Magic Leap, Google's Mysterious $500 Million Investment In 'Cinematic Reality,' Will Have Feature-Length Films
Legendary Pictures, who also invested in Magic Leap alongside Google, will be involved, our source says.
The Magic Leap exists currently as a prototype that few people have been able to experience, but a developer version will be made available "in about a year," according to sources.
Since few details are known about exactly how the Magic Leap will work, it's tough to say exactly how films will be watched on the device. It could have something to do with Magic Leap's earlier confirmation that it's been working with light-field technology, which was revealed in October by Magic Leap's vice president of games, Graeme Devine. Light field technology, which was recently used by Nvidia to make 3D images appear more realistic and natural to your eyes, could be a powerful way to experience movies, if that's what Magic Leap is planning.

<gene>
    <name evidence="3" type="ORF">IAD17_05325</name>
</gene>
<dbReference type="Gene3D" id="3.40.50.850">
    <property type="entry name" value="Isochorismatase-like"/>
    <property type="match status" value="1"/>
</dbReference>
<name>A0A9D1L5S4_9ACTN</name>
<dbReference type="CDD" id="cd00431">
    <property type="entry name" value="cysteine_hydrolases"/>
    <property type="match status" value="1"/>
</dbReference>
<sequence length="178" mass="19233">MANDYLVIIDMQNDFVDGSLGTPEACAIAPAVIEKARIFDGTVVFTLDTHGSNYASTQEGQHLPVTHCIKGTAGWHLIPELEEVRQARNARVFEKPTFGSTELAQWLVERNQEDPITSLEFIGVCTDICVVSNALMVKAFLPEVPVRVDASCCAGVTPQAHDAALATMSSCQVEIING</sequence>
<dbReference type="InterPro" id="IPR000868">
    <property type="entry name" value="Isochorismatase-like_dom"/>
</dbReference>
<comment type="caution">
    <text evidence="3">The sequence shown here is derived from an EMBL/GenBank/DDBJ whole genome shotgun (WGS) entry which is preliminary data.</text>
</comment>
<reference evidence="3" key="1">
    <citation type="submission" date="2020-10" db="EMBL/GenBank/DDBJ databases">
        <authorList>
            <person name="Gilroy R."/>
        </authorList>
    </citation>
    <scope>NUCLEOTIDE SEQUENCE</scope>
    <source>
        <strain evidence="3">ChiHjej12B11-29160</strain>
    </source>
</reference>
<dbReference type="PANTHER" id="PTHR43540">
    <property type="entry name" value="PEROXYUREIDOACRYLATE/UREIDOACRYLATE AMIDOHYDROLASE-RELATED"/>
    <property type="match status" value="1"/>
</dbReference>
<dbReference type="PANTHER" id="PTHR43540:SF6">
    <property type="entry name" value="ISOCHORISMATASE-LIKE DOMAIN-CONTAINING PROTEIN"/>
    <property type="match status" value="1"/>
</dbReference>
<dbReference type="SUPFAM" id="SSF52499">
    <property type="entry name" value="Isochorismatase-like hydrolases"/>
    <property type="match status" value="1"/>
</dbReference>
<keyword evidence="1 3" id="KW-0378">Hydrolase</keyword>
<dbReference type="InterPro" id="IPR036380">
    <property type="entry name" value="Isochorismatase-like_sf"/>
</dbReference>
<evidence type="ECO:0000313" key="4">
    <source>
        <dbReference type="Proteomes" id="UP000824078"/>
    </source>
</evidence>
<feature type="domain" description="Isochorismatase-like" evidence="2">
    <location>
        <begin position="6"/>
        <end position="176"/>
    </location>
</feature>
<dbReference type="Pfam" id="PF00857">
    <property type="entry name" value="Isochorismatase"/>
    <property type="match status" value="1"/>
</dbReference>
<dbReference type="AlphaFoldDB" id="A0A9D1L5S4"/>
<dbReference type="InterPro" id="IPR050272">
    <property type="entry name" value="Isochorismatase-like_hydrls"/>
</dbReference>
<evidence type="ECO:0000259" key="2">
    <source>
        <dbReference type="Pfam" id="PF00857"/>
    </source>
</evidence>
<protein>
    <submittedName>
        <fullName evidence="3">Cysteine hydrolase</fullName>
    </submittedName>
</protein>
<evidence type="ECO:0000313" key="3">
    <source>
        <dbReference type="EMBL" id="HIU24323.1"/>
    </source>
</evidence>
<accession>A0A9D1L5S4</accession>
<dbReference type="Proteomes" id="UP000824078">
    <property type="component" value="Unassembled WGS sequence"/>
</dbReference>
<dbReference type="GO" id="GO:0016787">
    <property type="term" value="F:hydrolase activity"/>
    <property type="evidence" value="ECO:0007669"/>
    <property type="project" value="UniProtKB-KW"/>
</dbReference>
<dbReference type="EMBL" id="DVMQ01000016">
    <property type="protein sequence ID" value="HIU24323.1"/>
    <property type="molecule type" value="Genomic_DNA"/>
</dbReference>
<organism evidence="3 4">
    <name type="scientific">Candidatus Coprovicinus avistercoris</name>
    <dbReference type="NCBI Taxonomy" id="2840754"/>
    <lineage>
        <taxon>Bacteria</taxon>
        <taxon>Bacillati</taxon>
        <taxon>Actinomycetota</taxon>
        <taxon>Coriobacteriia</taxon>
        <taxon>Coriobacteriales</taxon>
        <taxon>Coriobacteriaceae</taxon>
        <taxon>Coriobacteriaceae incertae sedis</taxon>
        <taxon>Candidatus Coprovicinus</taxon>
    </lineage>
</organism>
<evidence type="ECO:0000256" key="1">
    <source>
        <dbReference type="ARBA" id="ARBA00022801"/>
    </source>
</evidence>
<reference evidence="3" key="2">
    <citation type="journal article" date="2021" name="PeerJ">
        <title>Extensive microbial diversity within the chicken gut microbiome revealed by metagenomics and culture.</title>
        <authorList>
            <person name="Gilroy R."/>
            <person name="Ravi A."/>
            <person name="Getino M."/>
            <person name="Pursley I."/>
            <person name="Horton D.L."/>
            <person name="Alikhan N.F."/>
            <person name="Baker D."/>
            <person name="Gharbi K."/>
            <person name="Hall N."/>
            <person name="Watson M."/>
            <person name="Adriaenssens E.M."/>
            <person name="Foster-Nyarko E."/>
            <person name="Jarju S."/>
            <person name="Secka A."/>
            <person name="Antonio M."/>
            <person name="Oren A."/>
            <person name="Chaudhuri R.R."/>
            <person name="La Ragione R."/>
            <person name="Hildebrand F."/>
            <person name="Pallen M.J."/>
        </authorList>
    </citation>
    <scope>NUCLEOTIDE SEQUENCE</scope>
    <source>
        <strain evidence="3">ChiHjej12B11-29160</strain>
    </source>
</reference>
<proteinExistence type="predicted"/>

Devine has also one of the most recent descriptions of what it's like to experience the Magic Leap, having described his first time at Unite 2014, according to RoadtoVR:
I stuck my head into what's called 'The Beast'-if you've ever seen the movie Brainstorm, it's like the original Brainstorm thing-and, holy cow… it was real. Absolutely incredible. I couldn't believe it. I made myself a very bad deal and said "I'll will help you," within 20 seconds-I couldn't believe what was possible.
If you haven't seen the 1982 Douglas Trumbull film "Brainstorm," you can take a look at what Devine was referring to below.